As part of the deal, As­traZeneca will be­come a share­hold­er in Aridis and will re­tain fu­ture “first-to-ne­go­ti­ate” rights for li­cens­ing the pro­gram.

In that Phase II test, su­vra­tox­um­ab re­duced the rel­a­tive risk of pneu­mo­nia by 32% in 196 pa­tients with a 47% re­duc­tion in the over-65 pop­u­la­tion. The drug was al­so as­so­ci­at­ed with a sub­stan­tial re­duc­tion in du­ra­tion of care need­ed at the ICU and hos­pi­tal. — Kyle Blanken­ship

Ra­tio­nal de­sign for pro­tein degra­da­tion? Aus­tri­an deep learn­ing start­up takes a stab

For all the promis­es of PRO­TACs and mol­e­c­u­lar glues as a class, there re­mains lots of room for im­prove­ment on how in­di­vid­ual pro­tein de­graders are dis­cov­ered.

Christo­pher Trum­mer

That’s ac­cord­ing to Christo­pher Trum­mer, a for­mer bioin­for­mat­ics con­sul­tant who no­ticed, while do­ing con­tract re­search for a va­ri­ety of bio­phar­ma com­pa­nies, that there was re­al­ly no ra­tio­nal ap­proach to de­sign­ing mol­e­cules that can grab tar­gets and tag them for dis­pos­al. Iden­ti­fy­ing the right ones was al­ways a tri­al and er­ror af­fair.

“Typ­i­cal­ly if you do some brute force meth­ods, high through­put screen­ing — even if you part­ner with [what are con­sid­ered] the cheap­est CROs, right — you would end up in at least half a mil­lion or a mil­lion for screen­ing, in the PRO­TAC area, maybe 2,000, 3,000 com­pounds, some­thing like that,” he said. “So it is very very cost­ly.”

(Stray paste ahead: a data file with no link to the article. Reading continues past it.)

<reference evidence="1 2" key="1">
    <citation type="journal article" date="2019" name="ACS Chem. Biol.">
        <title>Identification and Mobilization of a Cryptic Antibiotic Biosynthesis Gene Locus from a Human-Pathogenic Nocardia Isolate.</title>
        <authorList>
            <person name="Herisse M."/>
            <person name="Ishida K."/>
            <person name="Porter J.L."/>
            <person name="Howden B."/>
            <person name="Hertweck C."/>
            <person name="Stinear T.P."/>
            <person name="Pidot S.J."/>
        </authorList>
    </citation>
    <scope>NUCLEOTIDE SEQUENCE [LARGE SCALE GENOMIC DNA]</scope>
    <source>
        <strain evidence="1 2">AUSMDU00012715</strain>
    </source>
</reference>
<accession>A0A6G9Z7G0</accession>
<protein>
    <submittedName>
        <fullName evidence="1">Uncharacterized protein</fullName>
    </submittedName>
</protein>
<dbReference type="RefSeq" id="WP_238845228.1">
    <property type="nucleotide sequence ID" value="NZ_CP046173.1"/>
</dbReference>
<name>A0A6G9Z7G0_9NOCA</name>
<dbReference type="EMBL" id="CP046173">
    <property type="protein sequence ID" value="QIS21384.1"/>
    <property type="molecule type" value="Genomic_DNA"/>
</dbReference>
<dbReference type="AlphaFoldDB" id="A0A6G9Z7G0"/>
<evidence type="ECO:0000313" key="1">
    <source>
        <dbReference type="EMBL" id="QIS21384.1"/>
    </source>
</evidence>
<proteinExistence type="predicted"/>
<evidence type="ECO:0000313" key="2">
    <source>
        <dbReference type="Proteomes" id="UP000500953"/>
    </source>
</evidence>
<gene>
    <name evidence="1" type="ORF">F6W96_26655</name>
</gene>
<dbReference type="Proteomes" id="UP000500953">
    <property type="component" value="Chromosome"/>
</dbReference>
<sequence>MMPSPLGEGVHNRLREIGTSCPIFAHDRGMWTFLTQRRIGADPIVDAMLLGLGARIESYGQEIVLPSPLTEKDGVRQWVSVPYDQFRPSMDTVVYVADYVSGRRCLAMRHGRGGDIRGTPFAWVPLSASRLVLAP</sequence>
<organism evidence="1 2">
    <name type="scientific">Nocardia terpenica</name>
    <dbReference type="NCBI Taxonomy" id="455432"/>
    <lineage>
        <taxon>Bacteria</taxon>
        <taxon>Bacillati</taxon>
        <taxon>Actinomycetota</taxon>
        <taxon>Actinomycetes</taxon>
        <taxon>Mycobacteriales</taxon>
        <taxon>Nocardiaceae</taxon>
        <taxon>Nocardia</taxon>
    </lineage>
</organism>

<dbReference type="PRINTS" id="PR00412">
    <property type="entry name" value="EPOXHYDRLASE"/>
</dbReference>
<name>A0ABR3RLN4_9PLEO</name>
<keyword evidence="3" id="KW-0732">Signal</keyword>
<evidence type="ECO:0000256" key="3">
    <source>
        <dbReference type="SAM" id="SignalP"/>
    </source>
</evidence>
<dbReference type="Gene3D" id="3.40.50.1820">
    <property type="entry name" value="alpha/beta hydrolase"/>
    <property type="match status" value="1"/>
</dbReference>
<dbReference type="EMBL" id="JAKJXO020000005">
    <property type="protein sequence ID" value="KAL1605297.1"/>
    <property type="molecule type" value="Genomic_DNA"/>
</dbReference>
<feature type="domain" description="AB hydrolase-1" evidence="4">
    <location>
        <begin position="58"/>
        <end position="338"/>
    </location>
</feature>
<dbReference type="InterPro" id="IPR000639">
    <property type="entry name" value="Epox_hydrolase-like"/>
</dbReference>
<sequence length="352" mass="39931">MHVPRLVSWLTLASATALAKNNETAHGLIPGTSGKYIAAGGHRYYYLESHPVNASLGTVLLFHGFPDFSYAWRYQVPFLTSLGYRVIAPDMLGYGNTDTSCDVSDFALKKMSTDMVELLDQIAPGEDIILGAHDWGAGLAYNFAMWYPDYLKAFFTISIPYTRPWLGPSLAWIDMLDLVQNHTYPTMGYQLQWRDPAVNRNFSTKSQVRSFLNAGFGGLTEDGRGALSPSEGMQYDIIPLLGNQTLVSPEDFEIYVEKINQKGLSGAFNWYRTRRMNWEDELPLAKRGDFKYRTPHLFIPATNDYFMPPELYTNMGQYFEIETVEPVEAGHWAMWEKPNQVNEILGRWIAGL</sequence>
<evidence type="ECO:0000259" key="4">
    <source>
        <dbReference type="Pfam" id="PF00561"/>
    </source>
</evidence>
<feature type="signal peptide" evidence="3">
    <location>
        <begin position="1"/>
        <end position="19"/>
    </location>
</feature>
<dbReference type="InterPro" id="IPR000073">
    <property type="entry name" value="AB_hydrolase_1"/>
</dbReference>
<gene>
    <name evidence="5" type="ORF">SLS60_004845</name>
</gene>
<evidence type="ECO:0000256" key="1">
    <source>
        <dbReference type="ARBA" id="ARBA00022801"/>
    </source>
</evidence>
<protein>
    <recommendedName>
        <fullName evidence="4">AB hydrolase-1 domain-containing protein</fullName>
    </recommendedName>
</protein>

To­geth­er with his friend Jakob Ho­hen­berg­er, who has a back­ground in tech, Trum­mer be­gan ex­plor­ing a so­lu­tion steeped in deep learn­ing. The re­sult was Celeris Ther­a­peu­tics, whose Celeris One soft­ware promis­es to pre­dict pro­tein-pro­tein in­ter­ac­tions and dock­ing specif­i­cal­ly for ap­pli­ca­tions in tar­get­ed pro­tein in­ter­ac­tions.

Jakob Ho­hen­berg­er

It was enough to draw in­quiries from Big Phar­ma and biotech com­pa­nies, Trum­mer said, one of which has al­ready agreed to a part­ner­ship.

The team of 15 is cur­rent­ly based in Aus­tria. While Celeris plans to keep a pres­ence here — and grow even big­ger by build­ing a wet lab lat­er this year — Trum­mer, the CEO, plans to move to Sil­i­con Val­ley soon to be clos­er to in­vestors as well as sci­en­tists and po­ten­tial part­ners.

True to its Eu­ro­pean roots, though, Celeris has kept its fund­ing mod­est. Af­ter APEX Med­ical brought their pre-seed fund­ing to €1.6 mil­lion ($1.89 mil­lion), the biotech is tar­get­ing €5 mil­lion for the seed round.